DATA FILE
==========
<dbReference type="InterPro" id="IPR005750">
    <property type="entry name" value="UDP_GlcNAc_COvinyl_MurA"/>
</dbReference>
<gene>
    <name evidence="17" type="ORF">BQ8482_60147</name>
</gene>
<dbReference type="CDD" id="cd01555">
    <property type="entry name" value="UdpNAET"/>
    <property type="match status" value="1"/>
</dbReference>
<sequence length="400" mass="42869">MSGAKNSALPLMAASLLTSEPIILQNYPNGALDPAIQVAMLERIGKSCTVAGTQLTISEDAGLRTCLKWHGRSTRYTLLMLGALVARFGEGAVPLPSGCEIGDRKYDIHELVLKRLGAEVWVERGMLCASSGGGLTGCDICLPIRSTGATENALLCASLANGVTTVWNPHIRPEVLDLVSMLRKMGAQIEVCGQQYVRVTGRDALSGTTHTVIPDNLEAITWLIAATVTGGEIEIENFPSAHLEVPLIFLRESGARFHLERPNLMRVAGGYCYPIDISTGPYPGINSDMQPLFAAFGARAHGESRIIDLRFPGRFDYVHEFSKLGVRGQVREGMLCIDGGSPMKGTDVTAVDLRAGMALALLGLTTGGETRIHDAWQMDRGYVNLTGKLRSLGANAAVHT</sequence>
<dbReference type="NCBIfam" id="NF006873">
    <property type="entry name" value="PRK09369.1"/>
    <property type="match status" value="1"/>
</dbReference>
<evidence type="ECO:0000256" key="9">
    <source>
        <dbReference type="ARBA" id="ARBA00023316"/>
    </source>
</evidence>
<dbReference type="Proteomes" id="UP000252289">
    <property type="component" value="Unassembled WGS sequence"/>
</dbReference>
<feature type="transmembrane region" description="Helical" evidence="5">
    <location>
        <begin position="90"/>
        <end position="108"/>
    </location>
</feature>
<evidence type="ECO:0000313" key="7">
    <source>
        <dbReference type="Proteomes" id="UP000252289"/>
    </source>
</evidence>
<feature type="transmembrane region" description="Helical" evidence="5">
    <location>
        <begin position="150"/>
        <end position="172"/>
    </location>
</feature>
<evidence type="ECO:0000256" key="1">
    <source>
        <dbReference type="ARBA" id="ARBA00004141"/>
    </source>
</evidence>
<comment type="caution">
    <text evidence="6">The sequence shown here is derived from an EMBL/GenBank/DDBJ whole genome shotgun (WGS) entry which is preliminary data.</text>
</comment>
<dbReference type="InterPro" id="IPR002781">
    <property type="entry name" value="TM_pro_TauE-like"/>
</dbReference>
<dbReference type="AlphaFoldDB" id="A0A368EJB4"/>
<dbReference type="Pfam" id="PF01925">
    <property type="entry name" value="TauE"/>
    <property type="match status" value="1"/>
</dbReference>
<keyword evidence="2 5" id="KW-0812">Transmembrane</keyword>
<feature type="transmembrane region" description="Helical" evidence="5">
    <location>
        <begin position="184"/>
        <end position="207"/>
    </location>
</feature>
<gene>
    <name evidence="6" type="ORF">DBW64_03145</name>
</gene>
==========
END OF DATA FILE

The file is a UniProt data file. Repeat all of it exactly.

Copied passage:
<dbReference type="InterPro" id="IPR005750">
    <property type="entry name" value="UDP_GlcNAc_COvinyl_MurA"/>
</dbReference>
<gene>
    <name evidence="17" type="ORF">BQ8482_60147</name>
</gene>
<dbReference type="CDD" id="cd01555">
    <property type="entry name" value="UdpNAET"/>
    <property type="match status" value="1"/>
</dbReference>
<sequence length="400" mass="42869">MSGAKNSALPLMAASLLTSEPIILQNYPNGALDPAIQVAMLERIGKSCTVAGTQLTISEDAGLRTCLKWHGRSTRYTLLMLGALVARFGEGAVPLPSGCEIGDRKYDIHELVLKRLGAEVWVERGMLCASSGGGLTGCDICLPIRSTGATENALLCASLANGVTTVWNPHIRPEVLDLVSMLRKMGAQIEVCGQQYVRVTGRDALSGTTHTVIPDNLEAITWLIAATVTGGEIEIENFPSAHLEVPLIFLRESGARFHLERPNLMRVAGGYCYPIDISTGPYPGINSDMQPLFAAFGARAHGESRIIDLRFPGRFDYVHEFSKLGVRGQVREGMLCIDGGSPMKGTDVTAVDLRAGMALALLGLTTGGETRIHDAWQMDRGYVNLTGKLRSLGANAAVHT</sequence>
<dbReference type="NCBIfam" id="NF006873">
    <property type="entry name" value="PRK09369.1"/>
    <property type="match status" value="1"/>
</dbReference>
<evidence type="ECO:0000256" key="9">
    <source>
        <dbReference type="ARBA" id="ARBA00023316"/>
    </source>
</evidence>
<dbReference type="Proteomes" id="UP000252289">
    <property type="component" value="Unassembled WGS sequence"/>
</dbReference>
<feature type="transmembrane region" description="Helical" evidence="5">
    <location>
        <begin position="90"/>
        <end position="108"/>
    </location>
</feature>
<evidence type="ECO:0000313" key="7">
    <source>
        <dbReference type="Proteomes" id="UP000252289"/>
    </source>
</evidence>
<feature type="transmembrane region" description="Helical" evidence="5">
    <location>
        <begin position="150"/>
        <end position="172"/>
    </location>
</feature>
<evidence type="ECO:0000256" key="1">
    <source>
        <dbReference type="ARBA" id="ARBA00004141"/>
    </source>
</evidence>
<comment type="caution">
    <text evidence="6">The sequence shown here is derived from an EMBL/GenBank/DDBJ whole genome shotgun (WGS) entry which is preliminary data.</text>
</comment>
<dbReference type="InterPro" id="IPR002781">
    <property type="entry name" value="TM_pro_TauE-like"/>
</dbReference>
<dbReference type="AlphaFoldDB" id="A0A368EJB4"/>
<dbReference type="Pfam" id="PF01925">
    <property type="entry name" value="TauE"/>
    <property type="match status" value="1"/>
</dbReference>
<keyword evidence="2 5" id="KW-0812">Transmembrane</keyword>
<feature type="transmembrane region" description="Helical" evidence="5">
    <location>
        <begin position="184"/>
        <end position="207"/>
    </location>
</feature>
<gene>
    <name evidence="6" type="ORF">DBW64_03145</name>
</gene>